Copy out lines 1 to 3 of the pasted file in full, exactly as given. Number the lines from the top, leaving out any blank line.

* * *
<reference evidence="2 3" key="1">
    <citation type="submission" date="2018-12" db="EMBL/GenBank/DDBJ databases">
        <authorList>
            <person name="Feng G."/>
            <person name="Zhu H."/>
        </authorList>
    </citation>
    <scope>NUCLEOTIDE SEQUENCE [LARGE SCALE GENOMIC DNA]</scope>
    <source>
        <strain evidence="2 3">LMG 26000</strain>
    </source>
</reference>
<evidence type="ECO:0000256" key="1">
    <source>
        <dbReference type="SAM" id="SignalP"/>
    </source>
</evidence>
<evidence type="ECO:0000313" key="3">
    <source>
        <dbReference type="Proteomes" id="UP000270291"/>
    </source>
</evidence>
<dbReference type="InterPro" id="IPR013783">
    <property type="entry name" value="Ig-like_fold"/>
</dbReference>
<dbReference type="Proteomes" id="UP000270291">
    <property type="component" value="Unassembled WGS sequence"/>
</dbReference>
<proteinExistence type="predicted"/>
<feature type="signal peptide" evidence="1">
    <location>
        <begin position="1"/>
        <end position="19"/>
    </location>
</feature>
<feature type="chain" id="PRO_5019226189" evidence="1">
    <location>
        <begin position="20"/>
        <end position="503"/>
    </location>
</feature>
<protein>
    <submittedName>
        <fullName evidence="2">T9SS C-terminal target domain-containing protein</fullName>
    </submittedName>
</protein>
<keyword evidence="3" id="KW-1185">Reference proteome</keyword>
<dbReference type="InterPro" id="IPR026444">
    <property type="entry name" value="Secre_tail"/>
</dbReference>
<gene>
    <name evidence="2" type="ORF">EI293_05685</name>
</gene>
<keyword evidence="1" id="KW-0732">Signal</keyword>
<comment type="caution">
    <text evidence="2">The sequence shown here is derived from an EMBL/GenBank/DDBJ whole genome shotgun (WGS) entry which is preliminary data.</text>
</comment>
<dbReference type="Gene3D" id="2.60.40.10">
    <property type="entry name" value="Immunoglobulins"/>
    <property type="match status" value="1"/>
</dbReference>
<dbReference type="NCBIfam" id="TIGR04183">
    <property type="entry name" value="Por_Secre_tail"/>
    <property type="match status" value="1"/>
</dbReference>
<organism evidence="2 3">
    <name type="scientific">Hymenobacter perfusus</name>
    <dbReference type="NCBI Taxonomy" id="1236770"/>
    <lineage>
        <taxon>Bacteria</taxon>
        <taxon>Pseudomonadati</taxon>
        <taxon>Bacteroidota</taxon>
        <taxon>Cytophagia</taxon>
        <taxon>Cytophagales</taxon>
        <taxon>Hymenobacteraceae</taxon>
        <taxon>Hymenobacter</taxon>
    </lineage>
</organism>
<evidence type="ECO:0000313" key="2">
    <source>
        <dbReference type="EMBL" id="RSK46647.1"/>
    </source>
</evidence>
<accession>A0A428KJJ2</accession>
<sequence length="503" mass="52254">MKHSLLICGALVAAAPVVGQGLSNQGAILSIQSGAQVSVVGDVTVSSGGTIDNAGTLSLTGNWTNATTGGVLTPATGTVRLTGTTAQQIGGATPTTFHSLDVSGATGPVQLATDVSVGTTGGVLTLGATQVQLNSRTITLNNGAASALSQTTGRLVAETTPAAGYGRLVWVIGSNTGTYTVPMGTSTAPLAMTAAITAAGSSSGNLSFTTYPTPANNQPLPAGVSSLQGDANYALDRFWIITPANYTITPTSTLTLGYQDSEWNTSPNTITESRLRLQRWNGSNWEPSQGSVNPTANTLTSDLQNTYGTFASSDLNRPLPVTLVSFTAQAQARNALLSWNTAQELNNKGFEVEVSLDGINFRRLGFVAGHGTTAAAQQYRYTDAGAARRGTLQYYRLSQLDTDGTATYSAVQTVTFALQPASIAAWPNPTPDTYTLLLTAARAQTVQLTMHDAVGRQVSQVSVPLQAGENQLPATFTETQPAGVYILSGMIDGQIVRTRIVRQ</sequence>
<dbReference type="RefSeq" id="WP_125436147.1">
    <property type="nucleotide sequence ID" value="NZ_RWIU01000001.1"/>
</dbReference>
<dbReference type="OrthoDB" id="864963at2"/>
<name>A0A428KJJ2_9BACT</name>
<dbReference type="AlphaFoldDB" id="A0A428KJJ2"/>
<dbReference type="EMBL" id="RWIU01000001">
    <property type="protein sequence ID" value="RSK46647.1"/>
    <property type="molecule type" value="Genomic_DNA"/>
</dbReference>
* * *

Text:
<reference evidence="2 3" key="1">
    <citation type="submission" date="2018-12" db="EMBL/GenBank/DDBJ databases">
        <authorList>